At Bowling Green, everyone, from the head golf professional to the person who mows the grass, is completely committed to a pace of play that’s sensible without feeling hurried. A lot of courses in the area say they are committed to fast play, but only Bowling Green backs it up.
In 2005, we timed our rounds and the average time was just four hours and six minutes. Even on a peak Saturday in the middle of summer, the average time was just four hours and eleven minutes. The next time you play a golf course in the area, ask the head professional about actual pace-of-play times based on measuring times.
Bowling Green’s pace rating is 4 hrs. 6min. (see Scorecard)
Your place on the golf course is immediately behind the group in front of you, not immediately in front of the group behind you.
Pace of play is science, art, and service. Several years ago, the management at Bowling Green looked at every aspect of speeding up play and organized a program with one goal and one goal only: make golf more enjoyable by eliminating the long waits that are so typical at busy area courses.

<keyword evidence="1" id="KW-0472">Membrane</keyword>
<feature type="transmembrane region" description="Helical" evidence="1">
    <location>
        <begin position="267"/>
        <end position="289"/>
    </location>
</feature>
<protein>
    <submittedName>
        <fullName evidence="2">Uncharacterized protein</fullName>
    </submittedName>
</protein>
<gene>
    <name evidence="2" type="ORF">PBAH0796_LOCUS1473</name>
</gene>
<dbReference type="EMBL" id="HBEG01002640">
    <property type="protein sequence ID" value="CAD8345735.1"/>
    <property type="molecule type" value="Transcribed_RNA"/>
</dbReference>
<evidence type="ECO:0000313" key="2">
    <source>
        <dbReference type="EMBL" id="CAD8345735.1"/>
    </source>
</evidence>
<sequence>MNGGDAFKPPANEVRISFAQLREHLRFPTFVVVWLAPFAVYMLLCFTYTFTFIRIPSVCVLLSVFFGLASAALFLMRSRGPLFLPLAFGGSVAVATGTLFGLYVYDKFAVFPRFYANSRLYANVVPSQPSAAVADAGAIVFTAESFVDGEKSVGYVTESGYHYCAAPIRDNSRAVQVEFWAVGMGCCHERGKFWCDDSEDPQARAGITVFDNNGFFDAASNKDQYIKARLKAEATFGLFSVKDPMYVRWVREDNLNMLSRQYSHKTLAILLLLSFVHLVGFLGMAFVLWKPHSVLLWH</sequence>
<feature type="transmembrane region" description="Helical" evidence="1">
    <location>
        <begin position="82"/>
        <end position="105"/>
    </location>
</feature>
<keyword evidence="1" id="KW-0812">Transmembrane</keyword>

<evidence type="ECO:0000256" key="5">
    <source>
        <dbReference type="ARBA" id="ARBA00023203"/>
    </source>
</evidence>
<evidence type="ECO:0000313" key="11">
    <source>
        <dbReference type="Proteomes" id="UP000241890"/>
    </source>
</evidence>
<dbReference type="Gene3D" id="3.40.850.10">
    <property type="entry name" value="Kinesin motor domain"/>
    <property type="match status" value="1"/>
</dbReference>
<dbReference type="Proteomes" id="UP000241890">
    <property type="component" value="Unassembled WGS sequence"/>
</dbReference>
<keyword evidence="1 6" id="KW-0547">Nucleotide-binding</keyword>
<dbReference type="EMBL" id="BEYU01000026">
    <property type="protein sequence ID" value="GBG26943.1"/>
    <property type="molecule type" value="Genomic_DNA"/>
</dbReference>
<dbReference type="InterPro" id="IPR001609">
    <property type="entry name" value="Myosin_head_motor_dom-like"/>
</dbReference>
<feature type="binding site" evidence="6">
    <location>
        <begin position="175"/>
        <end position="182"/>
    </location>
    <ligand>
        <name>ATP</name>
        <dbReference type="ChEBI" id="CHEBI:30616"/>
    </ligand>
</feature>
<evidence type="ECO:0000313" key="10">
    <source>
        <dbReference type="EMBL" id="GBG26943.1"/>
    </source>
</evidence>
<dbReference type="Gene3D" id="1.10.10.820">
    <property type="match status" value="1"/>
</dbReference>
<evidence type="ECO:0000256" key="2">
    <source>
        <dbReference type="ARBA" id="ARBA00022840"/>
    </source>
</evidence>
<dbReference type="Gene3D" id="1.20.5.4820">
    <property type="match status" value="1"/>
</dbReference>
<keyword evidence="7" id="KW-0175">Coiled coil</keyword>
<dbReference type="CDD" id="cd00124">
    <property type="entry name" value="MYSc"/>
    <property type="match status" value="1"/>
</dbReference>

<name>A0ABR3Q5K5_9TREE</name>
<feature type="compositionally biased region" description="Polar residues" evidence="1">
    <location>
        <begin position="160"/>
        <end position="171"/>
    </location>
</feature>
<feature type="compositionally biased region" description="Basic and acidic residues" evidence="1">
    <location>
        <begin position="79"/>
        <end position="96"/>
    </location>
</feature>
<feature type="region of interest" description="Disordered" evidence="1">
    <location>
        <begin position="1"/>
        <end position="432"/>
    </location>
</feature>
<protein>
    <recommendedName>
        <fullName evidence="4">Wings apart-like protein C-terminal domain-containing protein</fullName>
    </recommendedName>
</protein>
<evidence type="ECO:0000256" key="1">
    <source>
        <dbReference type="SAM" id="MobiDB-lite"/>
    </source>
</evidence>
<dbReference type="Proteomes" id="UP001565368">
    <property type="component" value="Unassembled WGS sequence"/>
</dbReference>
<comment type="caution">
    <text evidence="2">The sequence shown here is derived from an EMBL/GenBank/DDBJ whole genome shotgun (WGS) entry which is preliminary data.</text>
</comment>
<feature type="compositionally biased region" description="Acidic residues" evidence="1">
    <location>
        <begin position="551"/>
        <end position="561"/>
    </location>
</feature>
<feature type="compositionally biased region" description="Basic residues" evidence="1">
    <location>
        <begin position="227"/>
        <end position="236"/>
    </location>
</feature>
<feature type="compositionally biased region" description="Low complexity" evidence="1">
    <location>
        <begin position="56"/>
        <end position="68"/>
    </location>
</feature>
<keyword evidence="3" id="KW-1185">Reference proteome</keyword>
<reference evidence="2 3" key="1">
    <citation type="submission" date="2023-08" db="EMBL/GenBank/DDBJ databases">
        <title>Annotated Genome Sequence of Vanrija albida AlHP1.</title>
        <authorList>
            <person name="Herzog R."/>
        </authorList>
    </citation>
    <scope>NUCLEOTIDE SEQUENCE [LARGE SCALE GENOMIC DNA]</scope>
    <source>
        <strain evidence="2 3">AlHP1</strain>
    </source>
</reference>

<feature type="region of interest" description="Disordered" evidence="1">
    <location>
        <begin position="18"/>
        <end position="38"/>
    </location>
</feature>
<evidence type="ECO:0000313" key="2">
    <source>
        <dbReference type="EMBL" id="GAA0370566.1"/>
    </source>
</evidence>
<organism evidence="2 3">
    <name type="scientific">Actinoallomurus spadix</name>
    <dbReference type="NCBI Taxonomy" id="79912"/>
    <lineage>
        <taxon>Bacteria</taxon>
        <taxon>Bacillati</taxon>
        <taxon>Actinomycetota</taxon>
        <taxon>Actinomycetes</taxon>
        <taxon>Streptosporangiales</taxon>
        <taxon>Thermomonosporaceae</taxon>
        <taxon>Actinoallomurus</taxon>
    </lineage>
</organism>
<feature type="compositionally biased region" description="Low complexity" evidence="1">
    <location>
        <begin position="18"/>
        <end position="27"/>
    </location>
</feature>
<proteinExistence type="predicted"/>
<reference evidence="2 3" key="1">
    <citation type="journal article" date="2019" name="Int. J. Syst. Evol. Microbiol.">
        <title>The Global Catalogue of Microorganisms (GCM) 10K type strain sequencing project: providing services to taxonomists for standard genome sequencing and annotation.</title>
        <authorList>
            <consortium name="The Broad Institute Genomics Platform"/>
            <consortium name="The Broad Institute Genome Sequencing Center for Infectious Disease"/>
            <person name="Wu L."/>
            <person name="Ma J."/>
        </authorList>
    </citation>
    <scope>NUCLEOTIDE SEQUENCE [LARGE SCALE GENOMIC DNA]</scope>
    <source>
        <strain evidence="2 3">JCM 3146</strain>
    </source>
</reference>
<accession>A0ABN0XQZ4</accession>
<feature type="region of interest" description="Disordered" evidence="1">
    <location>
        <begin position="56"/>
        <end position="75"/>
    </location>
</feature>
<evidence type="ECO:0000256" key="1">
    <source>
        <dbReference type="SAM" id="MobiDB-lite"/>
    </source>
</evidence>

The plan included widening some landing areas, taking out trees, and clearing undergrowth. The course also lengthened tee time intervals to ten minutes (they are typically six minutes at crowded area courses). This means fewer golfers on the course and fewer golfers virtually eliminates delays (and improves conditioning).
Bowling Green eliminated the “1st and 10th“ tee starting policy that means more morning starting times but almost guarantees complete gridlock. This means you get to play the course as the architect designed it, progressing through the various challenges.
Starters and on-course assistants are completely “on-board” with the program. The starter starts groups at the appropriate time and the on-course assistants tactfully but firmly get slow groups to speed up. Chronically slow golfers will not enjoy Bowling Green - we ask them to leave and give them a refund.
The foundation of fast play at Bowling Green is the traditional layout. Tees are close to greens. Golfers easily see all hazards and quickly find balls that stray from the fairways. The design also makes it easy for walkers to play quickly.
Furthermore, course ownership constantly monitors the fast play program and ‘tweaks’ the plan as part of a commitment to improve pace of play even more.